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  • 03 Apr 2017
    It’s easy to be a better donor. All you need to do is ask for your donation to be used for core costs. Why 'core costs'? 1) Because if you ask any charity* what they need and what they find hardest to fund, they will always reply “core costs”. Take this diagram from the recent State of the VCSE Sector in Somerset report which shows the responses to the question ”what three areas do you find it hardest to raise funds for?” If you trust the charity to deliver positive social change, then why not trust them to know what they need to spend your money on. 2) The clue is in the name ‘core’. These are all the things at the heart of a charity that they need to pay for before they can do any good. They are often not very interesting: electricity bills, auditor fees, rent, IT support contracts. The largest cost is usually staff wages – vital if you want to build trusting relationships with the most vulnerable people in society. Staff salaries, including for senior managers and CEOs, are not a ‘nice to have’ – they are fundamental. A charity cannot commit to supporting a care leaver for the next few years as they transition into adulthood, if they don’t think their team or even their organisation will still be around to see this through. Neither can they commit to providing vital community transport or counselling for someone with a life limiting condition or being there for people in recovery from mental ill health. They need a solid core to offer consistent and long-term support. And surely that long-term help is what any donors wants to support? 3) Charities are experiencing many demands – loss of statutory funding, increased demands for services, changes in technology. They need to adapt – to work with others, to deliver services in new ways, to grow or develop. If their core is wobbly then it is hard to find the time, the headspace, the resources needed to make good decisions about how best to change. There is a need to invest in the core of any charity to ensure it continues to focus on delivering relevant, quality services – and if it is looking to grow then, of course, the core needs to grow too. Source: 4) And finally, as a donor giving core funding, you can feel reassured that you have done the most good you can with your donation. You will have demonstrated your trust in your chosen charity, your commitment to their future and your understanding of what they need. I have no doubt that you will receive heartfelt thanks. * I am using ‘charity’ to mean any social purpose organisations including voluntary groups, community interest companies and social enterprises. Emma Beeston advises philanthropists and grant makers on how best to direct their money to the causes they care about. Support includes strategy and programme design, scoping studies, assessments and monitoring visits.;; @emmabeeston01  Found this blog post useful? You may also like:    Do you have the courage to let your supporters own their story? 7 digital tactics for small charities in volatile times       4 Steps to the perfect charity Video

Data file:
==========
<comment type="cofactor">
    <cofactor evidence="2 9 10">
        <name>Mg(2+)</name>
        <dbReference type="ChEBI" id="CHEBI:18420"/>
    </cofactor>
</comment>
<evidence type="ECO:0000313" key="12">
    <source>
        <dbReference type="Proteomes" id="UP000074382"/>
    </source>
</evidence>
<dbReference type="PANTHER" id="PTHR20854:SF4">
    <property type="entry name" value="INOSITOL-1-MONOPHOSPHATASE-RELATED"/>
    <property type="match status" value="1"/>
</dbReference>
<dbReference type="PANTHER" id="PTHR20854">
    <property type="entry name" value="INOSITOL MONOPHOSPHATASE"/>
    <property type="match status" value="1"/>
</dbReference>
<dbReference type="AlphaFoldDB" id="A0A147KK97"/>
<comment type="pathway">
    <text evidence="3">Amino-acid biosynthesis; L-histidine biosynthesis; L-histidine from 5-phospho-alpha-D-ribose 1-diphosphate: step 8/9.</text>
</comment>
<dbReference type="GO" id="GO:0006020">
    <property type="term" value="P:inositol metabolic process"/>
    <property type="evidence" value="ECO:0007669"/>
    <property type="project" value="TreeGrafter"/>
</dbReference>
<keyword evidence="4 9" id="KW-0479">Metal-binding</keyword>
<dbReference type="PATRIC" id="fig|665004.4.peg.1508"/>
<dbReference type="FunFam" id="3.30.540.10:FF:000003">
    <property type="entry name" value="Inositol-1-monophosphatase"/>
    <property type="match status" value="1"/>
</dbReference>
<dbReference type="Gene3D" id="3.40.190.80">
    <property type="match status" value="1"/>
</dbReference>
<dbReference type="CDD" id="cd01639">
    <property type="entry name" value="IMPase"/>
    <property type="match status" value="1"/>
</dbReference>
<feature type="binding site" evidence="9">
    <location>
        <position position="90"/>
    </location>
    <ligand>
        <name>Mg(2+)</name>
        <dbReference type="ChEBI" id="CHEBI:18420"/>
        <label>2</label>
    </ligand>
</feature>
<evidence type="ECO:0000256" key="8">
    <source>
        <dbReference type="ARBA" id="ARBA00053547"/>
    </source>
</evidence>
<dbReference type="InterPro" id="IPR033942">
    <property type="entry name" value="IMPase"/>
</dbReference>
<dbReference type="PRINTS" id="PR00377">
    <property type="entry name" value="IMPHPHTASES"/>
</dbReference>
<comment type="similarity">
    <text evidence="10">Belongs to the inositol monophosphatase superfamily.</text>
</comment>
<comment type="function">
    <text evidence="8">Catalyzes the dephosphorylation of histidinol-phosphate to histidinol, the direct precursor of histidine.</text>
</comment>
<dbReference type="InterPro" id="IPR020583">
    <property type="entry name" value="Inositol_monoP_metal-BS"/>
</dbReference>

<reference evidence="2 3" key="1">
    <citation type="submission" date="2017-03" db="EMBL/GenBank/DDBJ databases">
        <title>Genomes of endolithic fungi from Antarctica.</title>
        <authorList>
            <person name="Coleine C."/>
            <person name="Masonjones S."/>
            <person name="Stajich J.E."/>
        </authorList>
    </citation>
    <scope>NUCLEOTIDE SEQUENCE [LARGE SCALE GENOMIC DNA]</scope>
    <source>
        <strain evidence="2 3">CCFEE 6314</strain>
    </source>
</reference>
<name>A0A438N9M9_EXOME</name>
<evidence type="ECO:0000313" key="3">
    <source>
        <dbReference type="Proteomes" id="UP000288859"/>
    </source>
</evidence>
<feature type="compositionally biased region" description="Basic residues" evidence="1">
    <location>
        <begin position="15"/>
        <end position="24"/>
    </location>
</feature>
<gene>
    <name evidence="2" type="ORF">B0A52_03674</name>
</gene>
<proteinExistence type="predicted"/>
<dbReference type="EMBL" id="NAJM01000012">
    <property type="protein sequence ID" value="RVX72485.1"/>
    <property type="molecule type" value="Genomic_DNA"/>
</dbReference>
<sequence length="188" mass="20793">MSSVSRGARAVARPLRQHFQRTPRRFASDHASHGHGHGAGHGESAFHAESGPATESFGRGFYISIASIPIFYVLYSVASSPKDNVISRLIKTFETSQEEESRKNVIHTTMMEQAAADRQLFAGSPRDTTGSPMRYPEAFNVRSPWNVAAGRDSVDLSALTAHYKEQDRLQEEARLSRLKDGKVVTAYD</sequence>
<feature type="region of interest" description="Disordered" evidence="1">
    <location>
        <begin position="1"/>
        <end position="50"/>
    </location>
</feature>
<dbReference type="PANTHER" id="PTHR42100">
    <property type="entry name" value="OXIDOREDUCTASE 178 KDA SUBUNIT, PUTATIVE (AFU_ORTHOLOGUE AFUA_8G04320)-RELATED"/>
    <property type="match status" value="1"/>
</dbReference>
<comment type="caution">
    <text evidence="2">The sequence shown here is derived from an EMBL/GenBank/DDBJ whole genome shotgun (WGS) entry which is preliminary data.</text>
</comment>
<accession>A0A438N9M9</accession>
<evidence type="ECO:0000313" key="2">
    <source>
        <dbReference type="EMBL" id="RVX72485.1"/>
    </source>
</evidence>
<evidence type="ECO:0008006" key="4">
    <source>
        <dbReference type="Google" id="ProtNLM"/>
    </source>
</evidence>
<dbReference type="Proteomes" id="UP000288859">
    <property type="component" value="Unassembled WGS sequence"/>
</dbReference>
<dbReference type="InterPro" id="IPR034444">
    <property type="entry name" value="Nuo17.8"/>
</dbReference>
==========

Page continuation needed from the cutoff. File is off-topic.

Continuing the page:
6243 Posted by Emma Beeston
Tips & guides 5,195 views May 11, 2016
Don’t save your pitch for the elevator

Emma Beeston is an experienced grant maker and philanthropy advisor. She advises funders and philanthropists on how best to donate their funds to effect social change.

The 3-minute pitch is a fundraising classic

Everyone involved in a charity, whether a fundraiser or not, should have their compelling ‘case for support’ ready to go at a moment’s notice. You never know who you will meet at a conference, on the train, or even in a lift, who may be in a position to donate to your charity if you just get the pitch right.

However, time and time again, at funding fairs, workshops and events and even when visiting a charity to conduct an assessment, this is a common exchange:

Q: Tell me about your charity?

A: We were founded in 2006 and became a charity in 2007...

I appreciate that I am a funding officer and not a major donor, so you don’t need to persuade me to hand over my own money. But I am a person who, alongside all the questions about finances and governance, really wants to know why you do what you do and the difference it makes. Once you have told me that, then you can go on and tell me about your background and how long you have been established. Or even better, just tell me that when I ask.

The same rule applies as for all effective communication: be led by the audience. Don’t tell me what you want to say, tell me what I need to hear.

And more importantly I have also facilitated meetings and network events where charities get to meet with MPs or other such high profile people and the same thing commonly happens. The charity representative starts with the history of the charity. If this is you and your staff, you need to break this habit and start talking about the purpose of your work. And even though they are unlikely to donate, that is exactly what an MP wants to hear too. In fact that really should be the first thing you tell pretty much everyone you meet.

So next time you meet a funder, MP, neighbour, friend at a party and they ask what you do, please be ready:

Q: Tell me about your charity?

A: We work towards the eradication of slavery wherever it is found. We provide survivors with safety, hope and choice (from Unseen UK).


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